The COVID-19 Report is a compilation of coronavirus news, analysis, and insights from around the world to help life sciences and health care companies stay current in this challenging time.

In this week's Report: U.S. authorizes Pfizer vaccine in pediatric population, NIH launches Independent Test Assessment Program, FDA authorizes more tests and offers advice on labeling updates, and we analyze whether European employers may demand proof of vaccination.

Wednesday, 3 November 2021 

  • An expert panel advising the U.S. Centers for Disease Control and Prevention (CDC) recommended Tuesday that Pfizer’s pediatric vaccine should be used in children ages 5 to 11. The recommendation now goes to CDC Director Rochelle Walensky for final approval. Last week, the U.S. Food and Drug Administration (FDA) had authorized two shots of the Pfizer-BioNTech vaccine, but with just one-third of the active ingredient, for children five through 11 years old. The two shots are to be administered three weeks apart, just like in adults. Over the past week, the U.S. Department of Health and Human Services (HHS) has also announced several measures to accelerate access to COVID-19 testing:

    • The National Institutes of Health (NIH) is investing $70 million from the American Rescue Plan to help bring more high-quality, at-home tests onto the market in the U.S. in coordination with FDA. NIH’s new Independent Test Assessment Program (ITAP) will establish an accelerated pathway to support FDA evaluation of tests with potential for large-scale manufacturing. The program is an extension of the NIH Rapid Acceleration of Diagnostics (RADx) initiative.

    • FDA is further streamlining the regulatory pathway for manufacturers developing over-the-counter (OTC) at-home tests. FDA is providing recommendations for labeling updates to facilitate OTC single-use testing for symptomatic individuals for tests currently authorized only for serial testing. The developers of those tests will now be able to request authorization to add single-use testing for symptomatic individuals without submitting additional data.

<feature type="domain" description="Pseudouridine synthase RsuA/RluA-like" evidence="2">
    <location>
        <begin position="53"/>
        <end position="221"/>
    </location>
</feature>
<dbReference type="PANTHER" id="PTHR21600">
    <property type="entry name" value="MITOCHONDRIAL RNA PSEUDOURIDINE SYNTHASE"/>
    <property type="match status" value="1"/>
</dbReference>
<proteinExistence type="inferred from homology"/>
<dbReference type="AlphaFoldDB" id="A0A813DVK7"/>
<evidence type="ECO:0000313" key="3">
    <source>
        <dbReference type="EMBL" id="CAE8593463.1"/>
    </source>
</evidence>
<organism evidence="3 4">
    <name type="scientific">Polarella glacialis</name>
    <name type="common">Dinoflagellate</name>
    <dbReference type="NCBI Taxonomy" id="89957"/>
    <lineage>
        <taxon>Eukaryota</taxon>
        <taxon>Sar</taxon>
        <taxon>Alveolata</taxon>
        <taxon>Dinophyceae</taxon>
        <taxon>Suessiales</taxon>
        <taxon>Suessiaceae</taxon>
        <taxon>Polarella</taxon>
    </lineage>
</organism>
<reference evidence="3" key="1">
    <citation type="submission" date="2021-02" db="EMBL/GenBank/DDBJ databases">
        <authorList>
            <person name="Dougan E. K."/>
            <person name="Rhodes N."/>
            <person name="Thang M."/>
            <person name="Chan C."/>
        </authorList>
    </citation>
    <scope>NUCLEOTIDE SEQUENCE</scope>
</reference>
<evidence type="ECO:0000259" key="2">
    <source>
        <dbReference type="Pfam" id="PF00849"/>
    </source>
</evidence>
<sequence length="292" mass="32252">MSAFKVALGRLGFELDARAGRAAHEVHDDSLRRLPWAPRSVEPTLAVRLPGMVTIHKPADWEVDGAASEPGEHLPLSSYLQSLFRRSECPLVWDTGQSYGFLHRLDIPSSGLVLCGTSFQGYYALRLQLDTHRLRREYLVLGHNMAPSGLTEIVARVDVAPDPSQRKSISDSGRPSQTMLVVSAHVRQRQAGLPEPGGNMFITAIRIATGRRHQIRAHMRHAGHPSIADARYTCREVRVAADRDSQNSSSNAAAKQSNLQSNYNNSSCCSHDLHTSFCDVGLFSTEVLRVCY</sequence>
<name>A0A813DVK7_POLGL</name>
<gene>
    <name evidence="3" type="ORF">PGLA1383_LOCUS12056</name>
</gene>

• FDA announced it has authorized another OTC rapid antigen test. FDA has granted an emergency use authorization to Celltrion Diatrust for its COVID-19 Home Ag Test for over-the-counter single-use testing for symptomatic adults and over-the-counter serial testing for all adults.

    • FDA also issued an emergency use authorization (EUA) for the Detect Covid-19 Test, an OTC COVID-19 diagnostic molecular test. The test requires the use of a compatible smartphone and a downloadable app to provide testing instructions and delivers results in about one hour.

    • FDA reissued the EUA for the OraSure Technologies InteliSwab to authorize its use as a single test without a prescription for people with COVID-19 symptoms. The test was already authorized for use as a serial test without a prescription by people with or without COVID-19 symptoms and as a single use test with a prescription for symptomatic people who are suspected of COVID-19 by their health care provider.

    • The CDC released its “ACIP Evidence to Recommendations for Use of COVID-19 Vaccine Booster Doses” document, along with its information on additional dose for immunocompromised people.

    • In addition, the U.S. government has purchased 614,000 additional doses of the Eli Lilly COVID-19 antibody therapy for $1.29 billion. (Authored by Randy Prebula)

  • Online here we have analyzed whether European employers may ask employees to work from home if they cannot show a valid QR code demonstrating proof of vaccination. In sectors in which a coronavirus access card have been compulsory for visitors and customers since 25 September 2021, there is explicitly no legal obligation for employees to show a valid QR code. Incidentally, European regulators are currently exploring legislation that would allow the exception for certain categories of employees to lapse under certain conditions. (Authored by Anita de Jong)